Forecast suggests rainforest could stop producing enough rain to sustain itself by 2021
Soaring deforestation coupled with the destructive policies of Brazil’s far-right president, Jair Bolsonaro, could push the Amazon rainforest dangerously to an irreversible “tipping point” within two years, a prominent economist has said.
After this point the rainforest would stop producing enough rain to sustain itself and start slowly degrading into a drier savannah, releasing billions of tonnes of carbon into the atmosphere, which would exacerbate global heating and disrupt weather across South America.
The warning came in a policy brief published this week by Monica de Bolle, a senior fellow at the Peterson Institute for International Economics in Washington DC.
The report sparked controversy among climate scientists. Some believe the tipping point is still 15 to 20 years away, while others say the warning accurately reflects the danger that Bolsonaro and global heating pose to the Amazon’s survival.
“It’s a stock, so like any stock you run it down, run it down – then suddenly you don’t have any more of it,” said de Bolle, whose brief also recommended solutions to the current crisis.
Bolsonaro has vowed to develop the Amazon, and his government plans to allow mining on protected indigenous reserves. Amazon farmers support his attacks on environmental protection agencies. His business-friendly environment minister, Ricardo Salles, has met loggers and wildcat miners, while deforestation and Amazon fires have soared since he assumed office in January.
The policy brief noted that Brazil’s space research institute, INPE, reported that deforestation in August was 222% higher than in August 2018. Maintaining the current rate of increase INPE reported between January and August this year would bring the Amazon “dangerously close to the estimated tipping point as soon as 2021 … beyond which the rainforest can no longer generate enough rain to sustain itself”, de Bolle wrote.
De Bolle is also head of the Latin American studies programme at Johns Hopkins University and last month addressed a US Congress committee on preserving the Amazon. She called her prediction a “provocation”.
“If Bolsonaro is serious about developing the Amazon without paying any attention to sustainability or maintaining the forest’s standing, these rates would happen within his mandate,” she said.
Carlos Nobre, one of Brazil’s leading climate scientists and a senior researcher at the University of São Paulo’s Institute for Advanced Studies, questioned her calculation that estimated deforestation would quadruple from an estimate of nearly 18,000 km2 this year to nearly 70,000 km2 by 2021.
“It seems very improbable to me – the projected deforestation increase is more an economic calculation than ecological,” he said. However, he added: “We are seeing an increase in deforestation, I am not questioning this.”
Last year, Nobre argued in an article written with celebrated American conservation biologist Thomas Lovejoy that the Amazon tipping point could happen in eastern, southern and central Amazonia when 20% to 25% of the rainforest has been felled – not expected for 20 to 25 years. He has since brought forward his prediction by about five years.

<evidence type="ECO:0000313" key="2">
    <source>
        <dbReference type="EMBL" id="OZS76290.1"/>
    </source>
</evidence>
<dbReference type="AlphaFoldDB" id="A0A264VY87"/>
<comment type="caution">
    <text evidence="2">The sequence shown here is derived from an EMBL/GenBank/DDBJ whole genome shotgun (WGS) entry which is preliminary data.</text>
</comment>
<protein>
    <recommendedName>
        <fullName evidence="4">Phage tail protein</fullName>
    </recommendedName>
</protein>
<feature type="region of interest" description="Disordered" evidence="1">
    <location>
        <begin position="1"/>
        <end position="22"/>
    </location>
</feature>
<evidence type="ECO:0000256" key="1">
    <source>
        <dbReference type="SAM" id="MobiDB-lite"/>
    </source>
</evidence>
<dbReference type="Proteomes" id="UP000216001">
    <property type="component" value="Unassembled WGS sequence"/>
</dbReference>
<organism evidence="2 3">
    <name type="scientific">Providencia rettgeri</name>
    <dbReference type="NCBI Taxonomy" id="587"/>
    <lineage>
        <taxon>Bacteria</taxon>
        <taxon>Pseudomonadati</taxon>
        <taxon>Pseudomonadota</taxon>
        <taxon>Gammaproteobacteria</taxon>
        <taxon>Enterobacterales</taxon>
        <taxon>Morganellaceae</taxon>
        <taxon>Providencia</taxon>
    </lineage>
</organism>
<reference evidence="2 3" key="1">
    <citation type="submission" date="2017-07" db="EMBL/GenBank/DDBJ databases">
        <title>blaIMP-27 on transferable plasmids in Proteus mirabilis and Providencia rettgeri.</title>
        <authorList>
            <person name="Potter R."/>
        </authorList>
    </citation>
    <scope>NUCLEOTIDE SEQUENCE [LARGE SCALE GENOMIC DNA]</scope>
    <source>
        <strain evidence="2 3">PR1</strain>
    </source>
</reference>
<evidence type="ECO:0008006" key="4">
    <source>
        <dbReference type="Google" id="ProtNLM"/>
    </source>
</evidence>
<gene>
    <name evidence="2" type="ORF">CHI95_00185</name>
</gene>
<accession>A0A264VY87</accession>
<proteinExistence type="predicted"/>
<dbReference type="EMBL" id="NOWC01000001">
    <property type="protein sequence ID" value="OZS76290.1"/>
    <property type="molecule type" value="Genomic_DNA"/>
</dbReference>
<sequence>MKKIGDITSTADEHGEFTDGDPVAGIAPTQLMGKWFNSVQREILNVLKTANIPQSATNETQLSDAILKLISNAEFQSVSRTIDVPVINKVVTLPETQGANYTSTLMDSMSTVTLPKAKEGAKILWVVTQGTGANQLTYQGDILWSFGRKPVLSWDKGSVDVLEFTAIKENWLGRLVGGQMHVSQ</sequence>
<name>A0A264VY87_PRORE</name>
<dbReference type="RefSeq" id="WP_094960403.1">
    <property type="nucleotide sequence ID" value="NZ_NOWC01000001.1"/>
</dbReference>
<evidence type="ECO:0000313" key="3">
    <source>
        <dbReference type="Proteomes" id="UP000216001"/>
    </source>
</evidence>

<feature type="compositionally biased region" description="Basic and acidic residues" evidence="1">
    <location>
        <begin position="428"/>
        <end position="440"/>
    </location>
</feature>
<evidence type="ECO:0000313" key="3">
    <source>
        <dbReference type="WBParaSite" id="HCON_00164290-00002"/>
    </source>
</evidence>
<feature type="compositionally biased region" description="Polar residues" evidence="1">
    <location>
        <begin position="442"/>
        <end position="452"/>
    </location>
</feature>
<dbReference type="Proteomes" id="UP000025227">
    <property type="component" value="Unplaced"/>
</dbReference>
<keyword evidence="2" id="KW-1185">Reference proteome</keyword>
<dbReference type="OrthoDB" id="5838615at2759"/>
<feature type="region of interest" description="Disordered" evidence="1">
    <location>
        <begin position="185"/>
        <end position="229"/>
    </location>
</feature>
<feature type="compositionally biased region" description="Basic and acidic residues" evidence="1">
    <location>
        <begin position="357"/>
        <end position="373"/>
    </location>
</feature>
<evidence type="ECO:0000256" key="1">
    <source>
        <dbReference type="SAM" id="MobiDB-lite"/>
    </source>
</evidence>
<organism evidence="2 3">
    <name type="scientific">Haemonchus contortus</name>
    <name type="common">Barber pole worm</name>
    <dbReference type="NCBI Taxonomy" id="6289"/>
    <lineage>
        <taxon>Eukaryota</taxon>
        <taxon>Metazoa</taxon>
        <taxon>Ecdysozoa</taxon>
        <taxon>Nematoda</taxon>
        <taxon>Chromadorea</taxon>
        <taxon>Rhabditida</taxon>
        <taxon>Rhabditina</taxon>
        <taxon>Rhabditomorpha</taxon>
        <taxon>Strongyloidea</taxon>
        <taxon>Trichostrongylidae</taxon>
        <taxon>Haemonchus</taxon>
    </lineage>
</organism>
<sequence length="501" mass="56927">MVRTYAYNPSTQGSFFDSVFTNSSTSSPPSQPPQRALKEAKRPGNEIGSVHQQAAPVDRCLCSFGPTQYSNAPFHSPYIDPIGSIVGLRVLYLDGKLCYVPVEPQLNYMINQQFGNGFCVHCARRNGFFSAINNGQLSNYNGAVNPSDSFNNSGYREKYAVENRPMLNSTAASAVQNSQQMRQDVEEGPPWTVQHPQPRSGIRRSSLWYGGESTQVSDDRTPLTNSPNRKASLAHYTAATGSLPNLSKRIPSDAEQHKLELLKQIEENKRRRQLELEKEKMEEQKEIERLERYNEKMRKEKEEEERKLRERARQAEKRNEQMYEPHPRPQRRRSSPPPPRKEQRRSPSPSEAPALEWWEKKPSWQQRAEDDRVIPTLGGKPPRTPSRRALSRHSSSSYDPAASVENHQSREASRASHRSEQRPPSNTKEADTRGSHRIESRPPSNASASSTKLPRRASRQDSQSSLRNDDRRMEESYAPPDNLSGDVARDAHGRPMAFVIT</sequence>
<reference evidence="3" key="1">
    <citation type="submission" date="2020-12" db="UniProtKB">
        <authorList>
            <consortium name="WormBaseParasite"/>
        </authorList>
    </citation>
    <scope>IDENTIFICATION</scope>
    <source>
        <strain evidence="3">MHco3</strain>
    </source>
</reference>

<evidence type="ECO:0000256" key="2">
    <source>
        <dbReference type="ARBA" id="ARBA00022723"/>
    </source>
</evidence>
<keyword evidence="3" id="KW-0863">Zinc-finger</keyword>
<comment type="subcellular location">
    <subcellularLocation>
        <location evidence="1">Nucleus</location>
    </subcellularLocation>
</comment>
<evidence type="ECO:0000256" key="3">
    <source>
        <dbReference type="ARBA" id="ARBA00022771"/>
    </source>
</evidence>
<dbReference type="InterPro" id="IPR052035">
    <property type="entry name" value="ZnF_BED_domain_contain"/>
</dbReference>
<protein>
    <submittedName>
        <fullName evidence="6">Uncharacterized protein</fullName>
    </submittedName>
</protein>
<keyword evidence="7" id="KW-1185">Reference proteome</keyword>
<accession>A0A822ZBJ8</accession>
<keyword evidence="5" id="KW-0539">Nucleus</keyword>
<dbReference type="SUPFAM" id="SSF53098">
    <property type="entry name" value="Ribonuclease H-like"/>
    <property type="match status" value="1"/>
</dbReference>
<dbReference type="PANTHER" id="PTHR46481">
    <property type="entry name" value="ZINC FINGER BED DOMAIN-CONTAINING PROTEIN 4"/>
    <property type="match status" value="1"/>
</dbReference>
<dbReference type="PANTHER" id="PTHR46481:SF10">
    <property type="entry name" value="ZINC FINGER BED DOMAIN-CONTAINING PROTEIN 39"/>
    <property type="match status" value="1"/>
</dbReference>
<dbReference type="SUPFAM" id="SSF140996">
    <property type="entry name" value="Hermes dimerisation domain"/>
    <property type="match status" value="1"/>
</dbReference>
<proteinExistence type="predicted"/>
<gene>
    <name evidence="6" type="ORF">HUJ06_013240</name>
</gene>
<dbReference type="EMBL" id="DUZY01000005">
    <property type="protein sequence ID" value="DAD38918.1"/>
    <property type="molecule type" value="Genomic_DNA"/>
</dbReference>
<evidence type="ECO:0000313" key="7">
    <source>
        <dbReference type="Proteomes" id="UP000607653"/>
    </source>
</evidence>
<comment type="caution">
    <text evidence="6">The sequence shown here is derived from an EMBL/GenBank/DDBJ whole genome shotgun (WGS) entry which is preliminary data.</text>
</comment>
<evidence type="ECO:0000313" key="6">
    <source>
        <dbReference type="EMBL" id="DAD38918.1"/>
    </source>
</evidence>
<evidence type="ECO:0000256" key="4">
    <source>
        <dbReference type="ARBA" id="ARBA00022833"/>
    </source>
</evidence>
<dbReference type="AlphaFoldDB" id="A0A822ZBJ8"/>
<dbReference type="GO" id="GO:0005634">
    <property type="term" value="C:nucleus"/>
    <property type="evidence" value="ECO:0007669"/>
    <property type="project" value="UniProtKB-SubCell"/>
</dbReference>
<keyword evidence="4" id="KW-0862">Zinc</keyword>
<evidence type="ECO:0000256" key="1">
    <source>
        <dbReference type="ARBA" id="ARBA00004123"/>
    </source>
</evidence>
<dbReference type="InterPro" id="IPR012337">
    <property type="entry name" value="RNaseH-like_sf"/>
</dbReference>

“The Amazon is already 17% deforested, so when you calculate at the current rate of deforestation, this 20% to 25% is reached in 15 to 20 years,” he said. “I hope she is wrong. If she is right, it is the end of the world.”
But Lovejoy, a professor at George Mason University in Fairfax, Virginia, said that de Bolle’s projection could come true because global heating, soaring deforestation and an increase in Amazon fires have created a “negative synergy” that is accelerating its destruction – citing droughts in recent years as a warning sign.
“We are seeing the first flickering of that tipping,” he said. “It’s sort of like a seal trying to balance a rubber ball on its nose … the only sensible thing to do is to do some reforestation and build back that margin of safety.”
Among other commitments under the Paris climate deal, signed by leftist former president Dilma Rousseff, Brazil agreed to reforest 12m hectares and end illegal deforestation by 2030.
Mongabay reported last month that Brazil looks increasingly unlikely to meet its Paris targets. Deforestation began rising under Rousseff in 2013 after nine years of decline and has accelerated under Bolsonaro.
Claudio Angelo of the Climate Observatory – an umbrella of non-profit environmental groups – said he thought de Bolle’s calculations were too pessimistic, but praised her brief’s other recommendations.
These included expanding the Amazon fund, which finances sustainable rainforest projects to include the United States and other countries so that Brazil is not expected to fund rainforest protection virtually on its own. The Amazon Fund is currently financed by Norway and Germany, but both countries suspended payments in August.
De Bolle said Brazil should revive a resolution that made rural credit financed by public banks dependent on lenders proving that they complied with environmental and other laws. “That’s a big stick,” she said.
Angelo said “the points [de Bolle] made are quite real”. “For all the madness, Bolsonaro did manage to make people talk about the Amazon,” he said.
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